Even while policy solutions to address de-risking are being implemented, new technologies have emerged to address de-risking by increasing the efficiency and effectiveness of AML/CFT compliance by financial institutions.
Recent advances in the scope and sophistication of identification systems could have far-reaching consequences for development. While there is no one-size-fits-all approach, there are common features that ID systems should share if they are to support development.
Identification Revolution: Can Digital ID Be Harnessed for Development? offers a balanced perspective, covering both the benefits and the risks of the identification revolution, and pinpointing opportunities to mitigate those risks.
What a New Survey of Aadhaar Users Can Tell Us About Digital Reforms: Initial Insights from Rajasthan
India’s Aadhaar biometric identification scheme has registered over 1.1 billion people, including almost all adults in the country and over 15 percent of the global population. Of course, initiatives of this scale cannot escape controversy. What the debate has so far lacked, however, is data. We set out to help fill that gap with a survey focused on a digital governance initiative in the state of Rajasthan.
Elections have emerged as a leading area for the application of biometric technology in developing countries, despite its high costs and uncertainty over its effectiveness. This paper finds that a reduction in the probability of post-election violence by only a few percentage points could offset the cost of the technology. However, this is possible only in particular situations.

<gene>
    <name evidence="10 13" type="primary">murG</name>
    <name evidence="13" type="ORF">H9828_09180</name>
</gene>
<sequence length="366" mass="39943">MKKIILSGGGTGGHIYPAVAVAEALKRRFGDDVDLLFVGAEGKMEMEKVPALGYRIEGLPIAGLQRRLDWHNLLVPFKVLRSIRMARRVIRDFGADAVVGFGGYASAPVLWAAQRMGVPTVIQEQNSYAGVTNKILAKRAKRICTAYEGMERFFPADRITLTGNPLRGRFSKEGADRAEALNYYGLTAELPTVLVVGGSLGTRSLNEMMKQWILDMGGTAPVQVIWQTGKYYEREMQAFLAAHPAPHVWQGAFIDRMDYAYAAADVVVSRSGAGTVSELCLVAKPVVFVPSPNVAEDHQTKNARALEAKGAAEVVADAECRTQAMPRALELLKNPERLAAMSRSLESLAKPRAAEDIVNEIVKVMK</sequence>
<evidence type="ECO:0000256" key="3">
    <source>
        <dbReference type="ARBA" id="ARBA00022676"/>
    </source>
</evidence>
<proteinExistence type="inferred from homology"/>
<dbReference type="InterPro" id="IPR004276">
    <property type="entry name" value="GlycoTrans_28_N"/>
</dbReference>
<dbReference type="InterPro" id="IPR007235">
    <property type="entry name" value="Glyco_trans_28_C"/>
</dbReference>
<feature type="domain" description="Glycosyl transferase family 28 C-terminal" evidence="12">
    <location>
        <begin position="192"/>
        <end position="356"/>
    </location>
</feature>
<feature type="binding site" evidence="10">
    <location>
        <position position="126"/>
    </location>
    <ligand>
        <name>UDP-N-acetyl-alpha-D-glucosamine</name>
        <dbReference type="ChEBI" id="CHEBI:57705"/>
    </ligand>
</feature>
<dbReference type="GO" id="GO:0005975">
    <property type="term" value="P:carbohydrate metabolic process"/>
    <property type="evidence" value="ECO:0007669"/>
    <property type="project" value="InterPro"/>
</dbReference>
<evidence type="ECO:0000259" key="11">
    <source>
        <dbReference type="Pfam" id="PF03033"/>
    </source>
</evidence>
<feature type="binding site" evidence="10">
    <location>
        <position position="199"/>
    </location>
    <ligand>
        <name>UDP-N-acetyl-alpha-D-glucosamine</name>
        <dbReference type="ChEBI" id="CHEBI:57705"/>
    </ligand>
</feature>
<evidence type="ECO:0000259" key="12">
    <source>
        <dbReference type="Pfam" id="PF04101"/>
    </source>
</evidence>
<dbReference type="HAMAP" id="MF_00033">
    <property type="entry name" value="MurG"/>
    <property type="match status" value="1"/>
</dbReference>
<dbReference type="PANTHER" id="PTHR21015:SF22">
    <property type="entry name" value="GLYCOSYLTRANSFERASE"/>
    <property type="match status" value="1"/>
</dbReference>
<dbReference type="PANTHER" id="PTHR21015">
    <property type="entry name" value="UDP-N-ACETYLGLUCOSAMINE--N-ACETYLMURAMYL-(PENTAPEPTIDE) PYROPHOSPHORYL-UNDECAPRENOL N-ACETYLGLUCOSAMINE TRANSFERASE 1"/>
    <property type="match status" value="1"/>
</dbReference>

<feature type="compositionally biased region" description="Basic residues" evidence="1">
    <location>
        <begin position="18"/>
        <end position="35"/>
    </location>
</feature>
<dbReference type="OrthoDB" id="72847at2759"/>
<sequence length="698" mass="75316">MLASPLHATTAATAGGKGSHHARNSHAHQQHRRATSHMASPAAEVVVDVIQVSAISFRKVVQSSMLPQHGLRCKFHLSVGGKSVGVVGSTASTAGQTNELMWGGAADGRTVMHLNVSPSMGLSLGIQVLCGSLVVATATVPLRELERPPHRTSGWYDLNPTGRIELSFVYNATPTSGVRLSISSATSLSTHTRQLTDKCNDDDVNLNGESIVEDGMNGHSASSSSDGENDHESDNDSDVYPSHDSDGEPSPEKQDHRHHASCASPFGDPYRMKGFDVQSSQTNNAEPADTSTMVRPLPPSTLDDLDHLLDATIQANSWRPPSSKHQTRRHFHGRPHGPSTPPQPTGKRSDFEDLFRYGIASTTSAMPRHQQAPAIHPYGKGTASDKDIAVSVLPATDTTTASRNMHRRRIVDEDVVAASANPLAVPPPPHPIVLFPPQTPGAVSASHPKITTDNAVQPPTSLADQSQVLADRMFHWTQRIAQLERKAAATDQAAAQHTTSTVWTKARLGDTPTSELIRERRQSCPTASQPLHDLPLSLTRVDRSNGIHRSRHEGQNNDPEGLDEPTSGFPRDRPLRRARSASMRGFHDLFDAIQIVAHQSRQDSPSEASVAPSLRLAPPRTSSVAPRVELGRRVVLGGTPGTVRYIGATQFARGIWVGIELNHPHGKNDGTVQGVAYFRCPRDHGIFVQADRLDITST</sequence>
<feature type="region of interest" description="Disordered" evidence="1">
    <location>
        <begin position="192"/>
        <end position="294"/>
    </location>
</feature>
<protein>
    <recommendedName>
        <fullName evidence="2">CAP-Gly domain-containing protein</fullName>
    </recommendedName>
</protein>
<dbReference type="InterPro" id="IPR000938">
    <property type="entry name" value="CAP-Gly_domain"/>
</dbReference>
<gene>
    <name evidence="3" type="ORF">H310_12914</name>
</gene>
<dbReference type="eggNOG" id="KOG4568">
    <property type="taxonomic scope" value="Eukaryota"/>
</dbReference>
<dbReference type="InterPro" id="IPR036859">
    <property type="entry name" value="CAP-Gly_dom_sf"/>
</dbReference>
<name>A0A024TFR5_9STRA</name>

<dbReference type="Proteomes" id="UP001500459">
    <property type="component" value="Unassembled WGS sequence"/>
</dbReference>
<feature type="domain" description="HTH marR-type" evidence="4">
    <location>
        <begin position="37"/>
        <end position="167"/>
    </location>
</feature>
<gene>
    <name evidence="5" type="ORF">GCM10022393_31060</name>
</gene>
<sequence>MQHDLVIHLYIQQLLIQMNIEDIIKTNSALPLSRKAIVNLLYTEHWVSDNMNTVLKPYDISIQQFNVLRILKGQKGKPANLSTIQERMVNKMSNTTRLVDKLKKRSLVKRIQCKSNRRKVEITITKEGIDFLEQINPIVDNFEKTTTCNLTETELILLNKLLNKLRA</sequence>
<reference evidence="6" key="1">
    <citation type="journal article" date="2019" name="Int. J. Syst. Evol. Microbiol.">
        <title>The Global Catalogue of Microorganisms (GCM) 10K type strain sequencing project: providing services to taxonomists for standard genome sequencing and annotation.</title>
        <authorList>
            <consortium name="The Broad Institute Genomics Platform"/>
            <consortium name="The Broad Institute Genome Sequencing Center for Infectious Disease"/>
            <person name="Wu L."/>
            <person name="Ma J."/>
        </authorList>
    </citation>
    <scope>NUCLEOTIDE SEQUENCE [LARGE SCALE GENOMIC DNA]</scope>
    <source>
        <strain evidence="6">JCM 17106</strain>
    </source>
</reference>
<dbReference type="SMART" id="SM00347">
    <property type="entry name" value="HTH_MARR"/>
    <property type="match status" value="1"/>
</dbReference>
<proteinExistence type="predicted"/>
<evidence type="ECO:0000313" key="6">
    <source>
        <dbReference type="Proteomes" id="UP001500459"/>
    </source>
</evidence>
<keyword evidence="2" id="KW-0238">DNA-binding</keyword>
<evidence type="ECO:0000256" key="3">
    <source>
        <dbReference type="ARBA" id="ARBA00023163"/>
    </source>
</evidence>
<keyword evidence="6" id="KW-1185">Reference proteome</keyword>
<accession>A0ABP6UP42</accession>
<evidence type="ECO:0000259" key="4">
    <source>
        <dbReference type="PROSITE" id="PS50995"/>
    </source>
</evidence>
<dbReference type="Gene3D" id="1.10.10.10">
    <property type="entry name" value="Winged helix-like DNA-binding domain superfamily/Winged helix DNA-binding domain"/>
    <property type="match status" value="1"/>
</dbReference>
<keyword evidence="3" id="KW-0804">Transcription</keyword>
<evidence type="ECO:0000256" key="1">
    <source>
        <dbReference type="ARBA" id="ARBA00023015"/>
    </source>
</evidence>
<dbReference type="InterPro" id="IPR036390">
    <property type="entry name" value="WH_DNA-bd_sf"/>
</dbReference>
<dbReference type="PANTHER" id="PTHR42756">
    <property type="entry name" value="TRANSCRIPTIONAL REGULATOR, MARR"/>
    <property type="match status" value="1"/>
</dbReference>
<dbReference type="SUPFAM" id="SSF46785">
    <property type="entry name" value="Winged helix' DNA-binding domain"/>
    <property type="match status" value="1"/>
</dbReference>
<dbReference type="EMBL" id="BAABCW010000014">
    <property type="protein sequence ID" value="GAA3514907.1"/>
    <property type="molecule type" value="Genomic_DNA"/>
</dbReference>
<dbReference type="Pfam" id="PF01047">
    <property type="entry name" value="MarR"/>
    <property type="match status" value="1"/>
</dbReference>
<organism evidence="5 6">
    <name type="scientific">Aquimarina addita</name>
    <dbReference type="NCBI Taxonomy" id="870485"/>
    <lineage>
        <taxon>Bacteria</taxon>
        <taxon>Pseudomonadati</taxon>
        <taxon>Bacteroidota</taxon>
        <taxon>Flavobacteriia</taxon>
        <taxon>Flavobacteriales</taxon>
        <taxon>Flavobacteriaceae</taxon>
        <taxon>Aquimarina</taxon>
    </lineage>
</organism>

Pakistan is a leader in the application of identification systems and technology to a range of development issues. The National Database and Registration Authority (NADRA) of Pakistan has become a central player in a number of program areas and has been internationally recognized for its expertise, including winning many awards for excellence.
Privacy and Biometric ID Systems: An Approach Using Fair Information Practices for Developing Countries
Biometric identification systems that are in place or under consideration in many countries present significant privacy consequences principally relating to information privacy or data protection. This paper discusses personal privacy in the context of the adoption of biometric identification systems.
Biometric identification is spreading rapidly across the developing world, where it is helping to close the “identification gap” that separates poor countries from rich ones. India’s Unique Identification (UID) project offers important lessons for other countries.
This paper surveys 160 cases where biometric identification has been used for economic, political, and social purposes in developing countries. One primary conclusion is that identification should be considered as a component of development policy, rather than being seen as just a cost on a program-by-program basis.
Building a Biometric National ID: Lessons for Developing Countries from India’s Universal ID Program
India’s Universal ID program seeks to provide a unique identity to all 1.2 billion residents. Its successes and potential failures will have far-reaching implications for other developing countries looking to create national identity systems.
The Evolution of India’s UID Program: Lessons Learned and Implications for Other Developing Countries
This paper discusses the evolution of India's Universal ID program, the innovative organization and pathbreaking technology behind it, how it is being rolled out, and how robust ID is beginning to be used.
Johnny West describes how an oil-dividend program could be structured by, for example, taking advantage of Iraq’s existing rationing system, ubiquitous mobile phone networks, and new biometric ID cards.
Cash at Your Fingertips: Biometric Technology for Transfers in Developing and Resource-Rich Countries - Working Paper 253
This paper surveys the arguments for and against cash-transfer programs in resource-rich states, discusses some of the new biometric identification technologies, and reaches preliminary conclusions about their potentially very large benefits for developing countries.